Sounds cliched, but I get inspiration from everywhere. From music, to books, films, drawings and places, I get inspired by many things. Most of my inspiration, however, comes from real life: people that I meet, experiences that I’ve had, a ray of sunshine on an auburn lock of hair on a friend’s head during French class… I like to daydream. Constantly. And almost anything mundane can become romantic and thrilling in my head, once I’ve grabbed a thought and run with it. Girls become princesses and nobles, flowers symbolise love, growing everywhere, and even the smallest remark can bite and sting, depending on how it was delivered. Things from real life get twisted and romanticised to the point of hardly being recognised as a memory or resembling reality; that is what inspires me to write, as I can live things twice, and put a different play on things that seemed unimportant – or decidedly very important – at the time.
Trips to countryside houses always generate ideas. Could there be a mysterious intrigue, a forbidden romance, inside its halls? Was the castle home to vampires, or fairies? Music that I listen to on the way helps (I’m a huge fan of Malice Mizer, and their music provides me with lots of inspiration, especially the album Bara no Seidou, which is like the soundtrack to a future novel that I have planned out).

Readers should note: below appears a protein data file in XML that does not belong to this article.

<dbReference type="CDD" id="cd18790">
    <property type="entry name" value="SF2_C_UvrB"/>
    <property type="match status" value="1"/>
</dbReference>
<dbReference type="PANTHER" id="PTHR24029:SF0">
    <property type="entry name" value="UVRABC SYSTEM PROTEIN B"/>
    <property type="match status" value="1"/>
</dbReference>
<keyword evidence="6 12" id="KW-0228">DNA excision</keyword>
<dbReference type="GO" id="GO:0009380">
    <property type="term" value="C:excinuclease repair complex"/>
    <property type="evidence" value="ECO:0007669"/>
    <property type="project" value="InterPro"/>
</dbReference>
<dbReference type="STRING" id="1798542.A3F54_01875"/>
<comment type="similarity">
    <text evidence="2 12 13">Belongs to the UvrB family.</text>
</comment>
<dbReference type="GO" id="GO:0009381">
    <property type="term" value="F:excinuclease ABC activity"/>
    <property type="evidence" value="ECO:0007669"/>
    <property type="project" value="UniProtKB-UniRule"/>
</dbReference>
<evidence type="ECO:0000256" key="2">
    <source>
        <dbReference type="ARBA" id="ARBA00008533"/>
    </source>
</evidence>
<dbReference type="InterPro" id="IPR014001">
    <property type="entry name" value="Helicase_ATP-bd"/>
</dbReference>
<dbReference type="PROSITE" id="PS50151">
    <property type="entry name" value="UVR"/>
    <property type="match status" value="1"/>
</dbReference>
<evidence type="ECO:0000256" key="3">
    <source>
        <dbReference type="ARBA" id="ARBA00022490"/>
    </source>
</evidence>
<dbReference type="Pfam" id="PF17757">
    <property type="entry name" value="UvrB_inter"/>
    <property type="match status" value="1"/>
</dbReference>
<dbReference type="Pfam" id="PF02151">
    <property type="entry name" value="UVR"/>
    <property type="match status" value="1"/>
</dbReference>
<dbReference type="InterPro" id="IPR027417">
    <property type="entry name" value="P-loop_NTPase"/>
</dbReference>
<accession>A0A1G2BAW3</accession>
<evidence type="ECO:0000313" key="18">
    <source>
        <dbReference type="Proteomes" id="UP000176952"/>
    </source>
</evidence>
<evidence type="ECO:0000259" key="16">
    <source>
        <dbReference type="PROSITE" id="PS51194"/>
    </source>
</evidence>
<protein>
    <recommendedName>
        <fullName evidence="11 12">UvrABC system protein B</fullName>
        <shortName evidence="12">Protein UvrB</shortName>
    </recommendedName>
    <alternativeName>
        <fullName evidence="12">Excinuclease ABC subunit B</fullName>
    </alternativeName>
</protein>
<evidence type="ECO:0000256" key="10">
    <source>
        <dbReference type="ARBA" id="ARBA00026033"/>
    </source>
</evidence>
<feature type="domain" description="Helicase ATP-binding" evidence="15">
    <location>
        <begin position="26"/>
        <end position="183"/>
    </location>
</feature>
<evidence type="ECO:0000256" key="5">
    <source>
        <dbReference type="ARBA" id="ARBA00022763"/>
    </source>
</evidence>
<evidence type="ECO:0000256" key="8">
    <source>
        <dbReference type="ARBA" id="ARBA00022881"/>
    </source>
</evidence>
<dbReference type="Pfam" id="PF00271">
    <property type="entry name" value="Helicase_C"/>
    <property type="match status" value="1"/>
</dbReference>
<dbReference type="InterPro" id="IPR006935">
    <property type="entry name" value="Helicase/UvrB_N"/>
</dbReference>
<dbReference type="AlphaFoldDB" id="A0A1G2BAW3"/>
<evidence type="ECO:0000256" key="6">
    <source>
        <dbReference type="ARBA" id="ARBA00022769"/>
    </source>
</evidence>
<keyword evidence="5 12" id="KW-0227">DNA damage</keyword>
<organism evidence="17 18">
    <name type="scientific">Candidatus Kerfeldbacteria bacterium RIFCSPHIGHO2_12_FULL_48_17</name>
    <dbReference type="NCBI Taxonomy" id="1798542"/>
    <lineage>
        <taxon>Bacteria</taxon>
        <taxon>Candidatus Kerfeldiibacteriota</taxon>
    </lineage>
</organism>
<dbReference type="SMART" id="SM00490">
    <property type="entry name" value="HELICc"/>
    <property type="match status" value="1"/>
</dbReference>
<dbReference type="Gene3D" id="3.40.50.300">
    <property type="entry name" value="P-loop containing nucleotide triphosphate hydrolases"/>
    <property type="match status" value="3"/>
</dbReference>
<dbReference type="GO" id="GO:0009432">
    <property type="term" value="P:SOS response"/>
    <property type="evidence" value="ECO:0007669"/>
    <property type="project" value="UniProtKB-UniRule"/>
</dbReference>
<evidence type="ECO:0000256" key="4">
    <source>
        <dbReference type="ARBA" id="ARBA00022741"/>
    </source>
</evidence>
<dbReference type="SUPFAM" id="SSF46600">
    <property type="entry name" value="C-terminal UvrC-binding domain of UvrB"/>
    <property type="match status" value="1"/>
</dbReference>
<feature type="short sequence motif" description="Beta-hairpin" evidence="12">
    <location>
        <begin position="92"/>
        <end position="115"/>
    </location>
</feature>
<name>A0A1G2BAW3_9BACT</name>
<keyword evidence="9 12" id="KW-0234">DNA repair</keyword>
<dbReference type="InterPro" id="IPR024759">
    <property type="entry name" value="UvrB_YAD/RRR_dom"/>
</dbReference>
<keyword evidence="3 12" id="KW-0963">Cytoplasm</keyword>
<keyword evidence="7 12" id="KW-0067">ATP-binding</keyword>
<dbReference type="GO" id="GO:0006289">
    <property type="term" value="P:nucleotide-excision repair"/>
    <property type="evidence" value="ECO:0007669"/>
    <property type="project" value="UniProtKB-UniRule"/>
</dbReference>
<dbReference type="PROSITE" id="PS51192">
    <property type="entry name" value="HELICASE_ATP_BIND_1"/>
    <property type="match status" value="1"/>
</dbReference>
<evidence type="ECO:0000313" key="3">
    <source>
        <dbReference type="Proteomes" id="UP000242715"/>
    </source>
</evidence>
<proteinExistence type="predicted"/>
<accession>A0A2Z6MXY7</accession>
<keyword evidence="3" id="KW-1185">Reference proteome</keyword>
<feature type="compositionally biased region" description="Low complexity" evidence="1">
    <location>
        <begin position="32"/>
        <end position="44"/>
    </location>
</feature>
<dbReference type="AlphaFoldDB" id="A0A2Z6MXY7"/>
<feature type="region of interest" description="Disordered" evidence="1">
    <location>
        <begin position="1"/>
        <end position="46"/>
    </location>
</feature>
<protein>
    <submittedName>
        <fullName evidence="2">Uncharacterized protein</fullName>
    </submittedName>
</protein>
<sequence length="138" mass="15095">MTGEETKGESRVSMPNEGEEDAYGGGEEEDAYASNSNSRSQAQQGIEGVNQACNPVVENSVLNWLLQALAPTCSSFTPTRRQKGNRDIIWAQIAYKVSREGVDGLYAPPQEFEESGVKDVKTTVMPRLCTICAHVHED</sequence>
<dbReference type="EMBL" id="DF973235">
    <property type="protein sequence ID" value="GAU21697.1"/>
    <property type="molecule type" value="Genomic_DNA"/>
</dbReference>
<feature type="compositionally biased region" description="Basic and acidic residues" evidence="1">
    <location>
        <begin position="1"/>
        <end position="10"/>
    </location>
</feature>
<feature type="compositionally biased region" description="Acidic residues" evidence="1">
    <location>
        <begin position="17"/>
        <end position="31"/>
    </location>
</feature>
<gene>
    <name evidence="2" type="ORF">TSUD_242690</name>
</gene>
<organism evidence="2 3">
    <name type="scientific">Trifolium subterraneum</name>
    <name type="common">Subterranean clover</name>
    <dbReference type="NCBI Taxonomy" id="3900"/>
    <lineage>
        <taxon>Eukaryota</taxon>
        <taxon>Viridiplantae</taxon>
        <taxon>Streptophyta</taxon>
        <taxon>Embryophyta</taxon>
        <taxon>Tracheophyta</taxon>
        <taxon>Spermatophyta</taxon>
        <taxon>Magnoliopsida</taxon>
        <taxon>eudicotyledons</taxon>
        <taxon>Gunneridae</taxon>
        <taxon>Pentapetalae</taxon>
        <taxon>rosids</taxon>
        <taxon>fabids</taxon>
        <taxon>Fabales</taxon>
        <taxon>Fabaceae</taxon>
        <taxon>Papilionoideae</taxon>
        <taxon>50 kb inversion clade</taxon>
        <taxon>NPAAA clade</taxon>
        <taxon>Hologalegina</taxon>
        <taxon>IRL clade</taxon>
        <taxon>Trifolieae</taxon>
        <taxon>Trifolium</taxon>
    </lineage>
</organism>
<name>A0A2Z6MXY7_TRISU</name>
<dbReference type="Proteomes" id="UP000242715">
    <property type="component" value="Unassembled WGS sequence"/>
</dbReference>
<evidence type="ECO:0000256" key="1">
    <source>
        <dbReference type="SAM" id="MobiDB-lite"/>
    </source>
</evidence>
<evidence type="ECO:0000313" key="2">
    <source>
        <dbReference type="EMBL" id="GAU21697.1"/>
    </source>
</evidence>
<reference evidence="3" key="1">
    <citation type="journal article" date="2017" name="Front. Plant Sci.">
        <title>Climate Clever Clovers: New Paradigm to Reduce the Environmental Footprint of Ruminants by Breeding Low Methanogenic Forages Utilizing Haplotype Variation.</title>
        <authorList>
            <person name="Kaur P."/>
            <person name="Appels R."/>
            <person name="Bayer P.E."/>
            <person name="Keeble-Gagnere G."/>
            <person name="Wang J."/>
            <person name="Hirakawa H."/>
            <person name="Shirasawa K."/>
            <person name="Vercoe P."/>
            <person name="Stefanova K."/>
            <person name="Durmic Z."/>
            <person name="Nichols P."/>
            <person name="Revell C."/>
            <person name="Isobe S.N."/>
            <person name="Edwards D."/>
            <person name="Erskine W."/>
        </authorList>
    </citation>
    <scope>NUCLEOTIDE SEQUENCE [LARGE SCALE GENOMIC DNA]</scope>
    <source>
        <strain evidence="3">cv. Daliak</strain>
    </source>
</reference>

Right now I’m very inspired by film. A sequence of events, or imagery, in films can be that final cog inside my mind, that prompts me to write and tells me how to progress a scene. Stuck? Look at a film of a similar genre to show you how one scene cuts to lead to another, and progresses the story. Favourite films include dark and gritty, taboo subjects and forbidden loves set in a historical background, such as Les Amities Particulieres (1964), Madchen in Uniform (1931), For a Lost Soldier (1992), and Don’t Deliver Us From Evil (1971). Most of the films that inspire me are European, and often quite old, for rather than a blatant, obvious romance, we are faced with little hints and clues that you have to piece together to make sense in the context of LGBT love. I like films and books subtle, so that I can read between the lines.